Excluding such self-evaluations, if these five parties – Alliance, DUP, Sinn Féin, Fianna Fáil and Fine Gael – were competing in an all-island election in a united Ireland, would their current party supporters be attracted to any of the other parties? Who would gain new voters, and from whom? And who would lose voters, and to whom?

The DUP would be unlikely to either attract votes from, or lose votes to, the other four parties. At 4.4 or worse, it is the most negatively evaluated party, and that is by both the southern and other northern party voters. The DUP’s voters reciprocate the sentiment: they do not indicate that they are at all close to these other parties

Alliance voters give a negative score of four or higher to all of the other parties. So, they are unlikely to desert to any of them. Alliance, however, is at least somewhat positively evaluated (3.3) by one set of party voters, Sinn Féin voters in the North. Alliance voters do not return the favour to Sinn Féin (4.0), but they are closer to Sinn Féin than they are to the DUP (4.6).

Fianna Fáil and Fine Gael look electorally interchangeable. Their voters like each other, and don’t really like anyone else. But no one else really likes either of them, so they would fish from the same shared pool of voters.

There is one important caveat. Both Fianna Fáil and Fine Gael, and particularly Fine Gael, are significantly disliked more by southern Sinn Féin voters than they are by northern Sinn Féin voters. That suggests they may have some prospect of competing for northern Sinn Féin votes in future.

Overall, these results highlight the similarity of responses to Fianna Fáil and Fine Gael, and the similar challenges they face. They encounter difficulty in even reaching the consciousness of many northern Catholics, especially women and those with weak cross-Border connections. In the context of an all-island polity these two old Civil War rivals may look increasingly like the same party.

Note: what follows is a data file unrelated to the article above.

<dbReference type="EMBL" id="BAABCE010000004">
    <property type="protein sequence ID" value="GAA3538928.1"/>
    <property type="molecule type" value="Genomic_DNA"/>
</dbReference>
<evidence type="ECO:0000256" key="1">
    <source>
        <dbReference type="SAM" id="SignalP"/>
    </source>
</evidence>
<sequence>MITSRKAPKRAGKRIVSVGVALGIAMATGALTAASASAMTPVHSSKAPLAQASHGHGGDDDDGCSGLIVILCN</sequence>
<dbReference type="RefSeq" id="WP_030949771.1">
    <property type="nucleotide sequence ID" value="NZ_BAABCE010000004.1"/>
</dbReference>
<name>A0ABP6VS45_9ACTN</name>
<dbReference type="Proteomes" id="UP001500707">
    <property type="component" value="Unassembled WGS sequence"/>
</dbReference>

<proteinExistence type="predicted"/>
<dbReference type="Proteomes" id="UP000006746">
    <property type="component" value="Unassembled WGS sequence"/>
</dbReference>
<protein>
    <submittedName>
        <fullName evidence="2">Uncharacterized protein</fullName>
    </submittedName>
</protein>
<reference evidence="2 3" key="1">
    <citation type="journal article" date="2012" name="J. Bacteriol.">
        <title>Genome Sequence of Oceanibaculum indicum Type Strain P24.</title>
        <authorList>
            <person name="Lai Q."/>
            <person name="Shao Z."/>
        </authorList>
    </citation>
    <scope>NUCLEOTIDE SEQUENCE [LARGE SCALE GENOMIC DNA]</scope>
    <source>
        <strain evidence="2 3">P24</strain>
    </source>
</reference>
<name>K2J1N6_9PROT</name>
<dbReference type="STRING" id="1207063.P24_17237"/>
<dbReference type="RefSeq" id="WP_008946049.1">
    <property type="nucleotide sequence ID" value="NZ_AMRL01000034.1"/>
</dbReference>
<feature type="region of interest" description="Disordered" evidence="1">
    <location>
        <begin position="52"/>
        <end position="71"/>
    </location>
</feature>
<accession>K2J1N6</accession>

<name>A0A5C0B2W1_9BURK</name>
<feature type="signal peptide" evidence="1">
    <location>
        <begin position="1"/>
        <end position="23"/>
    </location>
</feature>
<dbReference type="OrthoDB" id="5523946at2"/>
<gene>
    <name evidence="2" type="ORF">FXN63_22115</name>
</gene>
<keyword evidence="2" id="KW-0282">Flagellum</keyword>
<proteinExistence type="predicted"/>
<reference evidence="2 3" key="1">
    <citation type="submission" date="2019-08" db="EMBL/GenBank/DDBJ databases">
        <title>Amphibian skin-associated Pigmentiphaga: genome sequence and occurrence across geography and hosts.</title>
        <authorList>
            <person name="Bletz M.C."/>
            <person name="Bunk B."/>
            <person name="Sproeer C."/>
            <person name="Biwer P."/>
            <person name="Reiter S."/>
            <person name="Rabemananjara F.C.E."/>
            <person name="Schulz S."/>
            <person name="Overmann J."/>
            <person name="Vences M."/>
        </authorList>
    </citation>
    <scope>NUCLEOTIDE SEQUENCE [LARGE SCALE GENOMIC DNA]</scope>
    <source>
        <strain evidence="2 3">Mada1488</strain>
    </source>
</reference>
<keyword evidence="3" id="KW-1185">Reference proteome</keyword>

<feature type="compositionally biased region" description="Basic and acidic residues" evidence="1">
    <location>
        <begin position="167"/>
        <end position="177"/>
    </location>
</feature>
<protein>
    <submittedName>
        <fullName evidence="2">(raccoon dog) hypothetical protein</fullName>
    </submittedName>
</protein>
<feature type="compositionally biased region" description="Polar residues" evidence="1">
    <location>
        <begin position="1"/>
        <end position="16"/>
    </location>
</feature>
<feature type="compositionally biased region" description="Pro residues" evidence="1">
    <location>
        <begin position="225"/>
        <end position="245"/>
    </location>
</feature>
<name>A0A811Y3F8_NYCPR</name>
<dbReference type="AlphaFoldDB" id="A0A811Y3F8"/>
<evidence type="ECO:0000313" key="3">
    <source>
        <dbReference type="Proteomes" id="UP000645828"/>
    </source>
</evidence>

The findings from The Irish Times/ARINS surveys highlight how well positioned Sinn Féin is for electoral competition on the island. It is the only big party that strongly registers on the radar across the whole island, and it is relatively positively evaluated in both jurisdictions.

Our focus on the “big five” parties is, of course, a simplification of a more complex picture. Smaller parties, both North and South, will not simply exit the political stage. The DUP will face competition from the Ulster Unionist Party (UUP) and Traditional Unionist Voice (TUV).

Our data suggests that the DUP is better placed to attract TUV than UUP votes. Sixty per cent of TUV voters feel close to the DUP, but only half as many DUP voters reciprocate with warm feelings towards the TUV.

Our data also suggest that northern Sinn Féin voters are more positively disposed to the SDLP (52 per cent) than the reverse (36 per cent). And in the South, Sinn Féin voters have little positive evaluation of either the Greens or Labour.

Though the possibility is some time away, if Irish unification were to occur, on the current array of public opinion, an all-island election would see Sinn Féin as the plurality party in votes and seats but obliged to put together coalition partners if it wished to govern.